The surge of coronavirus cases across Europe in recent days has brought renewed calls for a second lockdown to curb the spread of the disease before it’s too late.
In France, citizens were bracing for new restrictions ahead of President Emmanuel Macron’s planned televised evening address to the nation later Wednesday.
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French doctors have called on the government to impose a new nationwide lockdown as more than half of the country’s intensive care units are already occupied by COVID-19 patients. As hospitals fill up in one region, French military and commercial planes ferry critically ill virus patients elsewhere.
Daily new virus-related deaths also reached their biggest rise since May, with a reported 288 deaths in hospitals in 24 hours Tuesday and 235 deaths in nursing homes over the previous four days.
Meanwhile, Chancellor Angela Merkel said German officials have agreed to a four-week shutdown of restaurants, bars, cinemas, theaters, and other leisure facilities after the country’s health agency reported a record 14,964 new confirmed cases were recorded across the country in the past day.
“We must act, and now, to avoid an acute national health emergency,” Merkel said,
Shops and schools are to remain open, unlike during Germany’s shutdown during the first phase of the pandemic in March and April. Restaurants will be able to provide take-out food. It is set to take effect on Monday and last until the end of November.
Officials there have warned that the curve must be flattened now before hospital wards fill up.
Overall, Europe has seen more than 250,000 virus-related deaths since the start of the outbreak, according to a tally by Johns Hopkins University.
“We are deep in the second wave,” European Commission President Ursula von der Leyen told reporters in Brussels. “I think that this year’s Christmas will be a different Christmas.”
Belgium, the Netherlands, Spain, Britain and the Czech Republic have also seen a surge in new cases over the past 14 days.
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The Czech Republic further tightened measures Wednesday, imposing a nationwide curfew between 9 p.m. and 6 a.m., after already limiting free movement, closing stores, schools and restaurants, mandating face masks indoors and outdoors, and banning sport competitions. Even with these regulations, the case numbers there have continued to rise, hitting a record high of 15,663 on Tuesday.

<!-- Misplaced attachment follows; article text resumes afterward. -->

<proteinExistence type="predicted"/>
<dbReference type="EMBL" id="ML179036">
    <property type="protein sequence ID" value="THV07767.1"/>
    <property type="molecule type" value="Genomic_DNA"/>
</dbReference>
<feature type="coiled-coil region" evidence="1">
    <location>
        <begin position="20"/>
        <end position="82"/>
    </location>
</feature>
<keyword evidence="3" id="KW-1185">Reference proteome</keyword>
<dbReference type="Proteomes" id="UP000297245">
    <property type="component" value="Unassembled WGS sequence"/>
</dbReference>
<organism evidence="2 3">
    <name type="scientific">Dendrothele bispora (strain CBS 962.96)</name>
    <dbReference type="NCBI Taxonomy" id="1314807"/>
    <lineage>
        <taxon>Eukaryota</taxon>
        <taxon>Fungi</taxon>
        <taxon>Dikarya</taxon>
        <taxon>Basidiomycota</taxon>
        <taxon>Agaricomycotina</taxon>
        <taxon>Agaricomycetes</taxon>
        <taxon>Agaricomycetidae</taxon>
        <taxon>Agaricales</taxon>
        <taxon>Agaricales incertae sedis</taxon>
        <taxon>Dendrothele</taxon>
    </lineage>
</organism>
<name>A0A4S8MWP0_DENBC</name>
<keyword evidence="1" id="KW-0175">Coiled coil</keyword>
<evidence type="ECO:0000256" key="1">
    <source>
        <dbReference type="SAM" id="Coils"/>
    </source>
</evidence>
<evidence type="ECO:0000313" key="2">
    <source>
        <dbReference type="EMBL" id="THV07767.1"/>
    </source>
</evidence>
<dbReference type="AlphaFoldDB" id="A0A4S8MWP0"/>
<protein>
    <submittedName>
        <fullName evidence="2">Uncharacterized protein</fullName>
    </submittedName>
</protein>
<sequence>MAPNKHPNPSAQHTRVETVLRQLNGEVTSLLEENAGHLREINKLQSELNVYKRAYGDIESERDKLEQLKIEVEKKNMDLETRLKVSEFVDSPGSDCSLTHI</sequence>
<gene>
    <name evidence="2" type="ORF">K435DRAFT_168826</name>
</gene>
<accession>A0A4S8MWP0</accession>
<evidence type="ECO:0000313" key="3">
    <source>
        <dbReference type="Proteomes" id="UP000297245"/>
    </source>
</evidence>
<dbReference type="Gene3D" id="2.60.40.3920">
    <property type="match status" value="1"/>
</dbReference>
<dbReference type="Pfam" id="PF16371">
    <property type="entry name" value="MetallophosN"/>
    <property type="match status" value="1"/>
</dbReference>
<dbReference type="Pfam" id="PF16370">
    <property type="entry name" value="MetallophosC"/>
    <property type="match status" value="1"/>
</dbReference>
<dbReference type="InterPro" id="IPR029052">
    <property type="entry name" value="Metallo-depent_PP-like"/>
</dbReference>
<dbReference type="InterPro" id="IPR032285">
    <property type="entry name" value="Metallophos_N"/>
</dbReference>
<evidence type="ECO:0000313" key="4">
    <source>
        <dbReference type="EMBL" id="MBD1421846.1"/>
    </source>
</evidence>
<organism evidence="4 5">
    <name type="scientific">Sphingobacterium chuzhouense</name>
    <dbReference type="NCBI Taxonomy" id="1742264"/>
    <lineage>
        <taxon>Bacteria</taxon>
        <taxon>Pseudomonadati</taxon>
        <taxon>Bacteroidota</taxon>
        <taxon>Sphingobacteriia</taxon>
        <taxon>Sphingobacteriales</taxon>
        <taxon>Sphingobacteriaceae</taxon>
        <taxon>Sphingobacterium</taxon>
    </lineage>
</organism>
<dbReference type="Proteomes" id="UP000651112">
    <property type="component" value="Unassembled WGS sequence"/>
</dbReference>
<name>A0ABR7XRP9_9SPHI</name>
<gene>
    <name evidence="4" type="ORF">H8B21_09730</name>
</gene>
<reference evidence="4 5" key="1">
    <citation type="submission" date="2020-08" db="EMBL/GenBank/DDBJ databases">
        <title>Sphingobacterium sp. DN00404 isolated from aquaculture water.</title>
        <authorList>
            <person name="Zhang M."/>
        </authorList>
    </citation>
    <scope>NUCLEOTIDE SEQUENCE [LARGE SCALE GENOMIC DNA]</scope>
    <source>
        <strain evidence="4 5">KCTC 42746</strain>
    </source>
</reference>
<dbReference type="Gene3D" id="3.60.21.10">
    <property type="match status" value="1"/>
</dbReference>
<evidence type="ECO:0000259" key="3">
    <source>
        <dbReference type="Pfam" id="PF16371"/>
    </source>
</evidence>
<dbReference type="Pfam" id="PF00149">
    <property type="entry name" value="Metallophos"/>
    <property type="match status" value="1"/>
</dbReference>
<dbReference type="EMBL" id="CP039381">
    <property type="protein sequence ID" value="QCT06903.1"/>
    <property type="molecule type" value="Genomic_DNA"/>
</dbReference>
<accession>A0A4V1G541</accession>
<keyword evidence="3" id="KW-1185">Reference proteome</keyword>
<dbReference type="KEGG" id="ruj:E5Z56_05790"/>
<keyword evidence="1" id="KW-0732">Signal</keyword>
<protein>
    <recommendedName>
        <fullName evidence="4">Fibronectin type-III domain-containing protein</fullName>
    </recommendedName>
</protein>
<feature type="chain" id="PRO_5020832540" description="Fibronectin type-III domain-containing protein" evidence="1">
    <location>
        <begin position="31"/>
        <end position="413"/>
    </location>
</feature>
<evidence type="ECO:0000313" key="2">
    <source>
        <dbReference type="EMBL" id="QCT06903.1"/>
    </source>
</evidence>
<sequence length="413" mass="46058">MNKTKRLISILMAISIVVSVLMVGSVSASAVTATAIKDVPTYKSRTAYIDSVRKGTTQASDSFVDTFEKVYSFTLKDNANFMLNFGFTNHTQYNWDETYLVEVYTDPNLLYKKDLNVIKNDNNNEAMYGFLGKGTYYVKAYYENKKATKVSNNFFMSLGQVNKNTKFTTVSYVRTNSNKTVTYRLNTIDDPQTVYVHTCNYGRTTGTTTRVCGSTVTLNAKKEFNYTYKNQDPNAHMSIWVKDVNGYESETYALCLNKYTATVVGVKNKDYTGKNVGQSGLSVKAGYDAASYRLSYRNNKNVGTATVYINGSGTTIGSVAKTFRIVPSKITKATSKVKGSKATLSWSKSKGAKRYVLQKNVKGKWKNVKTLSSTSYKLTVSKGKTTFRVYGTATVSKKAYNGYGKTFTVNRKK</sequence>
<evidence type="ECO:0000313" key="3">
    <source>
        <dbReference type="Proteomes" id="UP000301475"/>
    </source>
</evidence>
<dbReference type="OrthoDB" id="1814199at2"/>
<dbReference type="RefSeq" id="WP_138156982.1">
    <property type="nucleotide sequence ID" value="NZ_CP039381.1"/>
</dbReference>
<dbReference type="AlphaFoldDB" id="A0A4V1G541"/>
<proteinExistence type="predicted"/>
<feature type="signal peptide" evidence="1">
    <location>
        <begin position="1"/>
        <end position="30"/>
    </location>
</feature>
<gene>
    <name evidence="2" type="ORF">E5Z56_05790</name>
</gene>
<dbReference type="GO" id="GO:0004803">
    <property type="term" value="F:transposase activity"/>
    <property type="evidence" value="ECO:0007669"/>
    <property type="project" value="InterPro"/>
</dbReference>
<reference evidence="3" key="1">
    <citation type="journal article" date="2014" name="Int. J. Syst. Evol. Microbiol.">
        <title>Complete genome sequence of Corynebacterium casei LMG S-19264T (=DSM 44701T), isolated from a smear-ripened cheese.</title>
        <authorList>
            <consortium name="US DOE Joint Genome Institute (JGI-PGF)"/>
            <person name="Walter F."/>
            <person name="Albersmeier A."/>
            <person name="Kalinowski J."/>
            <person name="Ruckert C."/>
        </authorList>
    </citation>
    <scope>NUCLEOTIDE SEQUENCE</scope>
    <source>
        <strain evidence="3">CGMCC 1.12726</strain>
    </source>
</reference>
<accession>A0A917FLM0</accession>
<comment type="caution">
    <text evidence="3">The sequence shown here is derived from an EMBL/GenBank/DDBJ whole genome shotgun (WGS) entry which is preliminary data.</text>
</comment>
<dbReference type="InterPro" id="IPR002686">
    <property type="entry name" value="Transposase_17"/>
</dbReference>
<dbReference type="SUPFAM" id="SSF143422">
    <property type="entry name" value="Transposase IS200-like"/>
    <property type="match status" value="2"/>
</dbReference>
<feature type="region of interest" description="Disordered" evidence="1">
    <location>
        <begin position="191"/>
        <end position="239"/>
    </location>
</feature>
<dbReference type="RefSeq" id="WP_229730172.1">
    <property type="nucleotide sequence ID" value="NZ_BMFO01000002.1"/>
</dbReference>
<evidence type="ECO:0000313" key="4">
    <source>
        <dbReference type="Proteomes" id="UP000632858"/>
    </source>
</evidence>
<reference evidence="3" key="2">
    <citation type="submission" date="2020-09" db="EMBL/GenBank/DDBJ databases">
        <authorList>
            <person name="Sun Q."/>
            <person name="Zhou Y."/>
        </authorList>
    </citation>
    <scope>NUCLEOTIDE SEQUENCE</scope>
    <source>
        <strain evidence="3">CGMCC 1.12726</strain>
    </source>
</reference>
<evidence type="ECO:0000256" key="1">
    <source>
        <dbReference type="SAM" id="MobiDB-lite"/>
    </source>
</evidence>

The World Health Organization said the European region accounted for the biggest proportion of new cases, with more than 1.3 million reported cases or about 46% of the worldwide total, for the second consecutive week.
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The U.N. health agency said deaths were also on the rise in Europe, with about a 35% spike since the previous week. The agency also noted that hospitalizations and ICU occupancy due to COVID-19 increased in 21 countries across Europe.
However, the growing toll of coronavirus restrictions has manifested itself into protests, where citizens sometimes violently vent their anger.
In the Czech Republic’s capital of Prague, demonstrators in horror masks marched against virus restrictions Wednesday.
Thousands of venue owners in Germany’s hospitality industry staged a peaceful protest Wednesday at Berlin’s landmark Brandenburg Gate to demand further financial support from the government.
Protesters turned out by the hundreds in Turin, Milan and other Italian cities and towns Monday after the government forced restaurants and cafes to close early and shuttered cinemas, gyms and other leisure venues.
In Italy’s business capital, Milan, police used tear gas to scatter protesters Monday night, and an Associated Press journalist saw at least two people detained.
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Even as the rising tide of cases sweeps across Europe, the countries reporting the highest number of cases worldwide remained unchanged, according to WHO. These countries were India, the U.S., France, Brazil, and the United Kingdom.
The Associated Press contributed to this report.